**Keywords:** Price Volatility, System ARDL, Population Dynamics, Employment rate

**INTRODUCTION **

Crucial to every nations of the world is the goal of achieving price stability, the much objective of price stability essentially encapsulates the need to eliminate price expectations to zero and also eliminate long run uncertainty and volatility in the general price levels. The intense debate of this study focused much more within the purview of two main monetary frameworks. Inflationary targeting and monetary systemic targeting. There’s also this chain reaction of event cause primarily by population growth and high rate of unemployment that has been much of an existential problems in Nigeria. According to the neoclassical growth model states that an economy benefits from population expansion since it is correlated with advances in technology. In order to meet the growing demand for specific goods and services, technological advancements are becoming increasingly necessary due to the growing population. As a result of the rising population, economies benefit from a huge labor force that is also more affordable because of its widespread availability. When labor becomes more readily available and affordable, firms are more likely to hire people at low cost, which leads to a significant increase in employment. Low labour costs cause money to be diverted from wages into technological innovation (Coale & Hoover, 2012).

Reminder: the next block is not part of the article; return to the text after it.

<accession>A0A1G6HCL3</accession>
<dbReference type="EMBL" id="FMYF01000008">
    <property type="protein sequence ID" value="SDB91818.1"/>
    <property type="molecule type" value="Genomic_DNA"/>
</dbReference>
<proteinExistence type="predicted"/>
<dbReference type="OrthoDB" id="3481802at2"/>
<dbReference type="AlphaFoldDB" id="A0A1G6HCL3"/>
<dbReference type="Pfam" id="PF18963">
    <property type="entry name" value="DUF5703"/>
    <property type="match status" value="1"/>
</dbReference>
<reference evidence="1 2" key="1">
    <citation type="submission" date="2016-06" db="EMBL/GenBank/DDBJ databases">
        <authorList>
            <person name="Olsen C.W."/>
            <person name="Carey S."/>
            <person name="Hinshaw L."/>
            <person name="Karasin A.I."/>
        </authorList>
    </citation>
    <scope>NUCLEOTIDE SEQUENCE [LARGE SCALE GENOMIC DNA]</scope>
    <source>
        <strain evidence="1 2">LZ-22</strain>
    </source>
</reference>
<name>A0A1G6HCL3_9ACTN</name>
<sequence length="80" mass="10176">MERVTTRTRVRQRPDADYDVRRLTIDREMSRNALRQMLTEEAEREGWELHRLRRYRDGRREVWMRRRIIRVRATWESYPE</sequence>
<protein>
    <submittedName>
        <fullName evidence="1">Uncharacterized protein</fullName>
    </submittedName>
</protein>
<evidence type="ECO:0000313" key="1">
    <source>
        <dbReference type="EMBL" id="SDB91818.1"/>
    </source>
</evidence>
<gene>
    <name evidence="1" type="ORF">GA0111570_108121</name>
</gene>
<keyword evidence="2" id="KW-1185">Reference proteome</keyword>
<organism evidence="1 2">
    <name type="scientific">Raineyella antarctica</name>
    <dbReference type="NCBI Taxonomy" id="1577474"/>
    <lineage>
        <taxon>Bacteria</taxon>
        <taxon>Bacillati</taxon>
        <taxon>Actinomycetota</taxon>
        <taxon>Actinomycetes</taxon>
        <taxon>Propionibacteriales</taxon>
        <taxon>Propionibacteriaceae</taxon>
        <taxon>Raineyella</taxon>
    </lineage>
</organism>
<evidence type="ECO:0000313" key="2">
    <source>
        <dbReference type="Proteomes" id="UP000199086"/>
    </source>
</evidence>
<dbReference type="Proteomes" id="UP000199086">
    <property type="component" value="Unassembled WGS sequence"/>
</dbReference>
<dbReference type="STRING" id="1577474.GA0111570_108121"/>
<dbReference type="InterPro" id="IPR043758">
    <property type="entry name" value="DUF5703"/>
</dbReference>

Nigeria has one of the highest rates of inflation in the world in 2024.Nigeria’s annual inflation rate climbed further to a near 28-year high of 29.9% in January 2024, up from 28.9% in December 2023 and above market forecasts of 22.5%—roughly 17 percent. Emerging economies tend to have higher rates of inflation. This is due to a number of factors. There will probably be a rise in demand for products and services as emerging economies grow more quickly. However, prices may rise and inflation may result if the supply remains constant while demand rises. The absence of a well-defined monetary policy is another issue at play. This could lead to currency manipulation to accomplish short-term objectives, such lowering export costs. Furthermore, the overabundance of money creation drives down the value of money and raises inflation. Nigeria has faced a number of development obstacles in recent years, in addition to an unstable micro and macroeconomic climate. With high rates of unemployment (33.3%) and inflation (29.9%), along with an elevated public debt profile that has led to skyrocketing debt-to-income and debt-to-GDP ratios, about 133 million people (63.0%) of her population live in multidimensional poverty (Dauda, 2022; World Bank, 2022 and 2023; DMO-Debt Management Office, 2023; National Bureau of Statistics-NBS, 2023; and Central Bank of Nigeria-CBN, 2023). The result of all of these has been a declining national misery index, or MI. Nigeria’s population is suffering more than ever as a result of the country’s MI, which increased from roughly 43.0 in 2018 to 55.0 in 2019 and then to 61.15 in 2024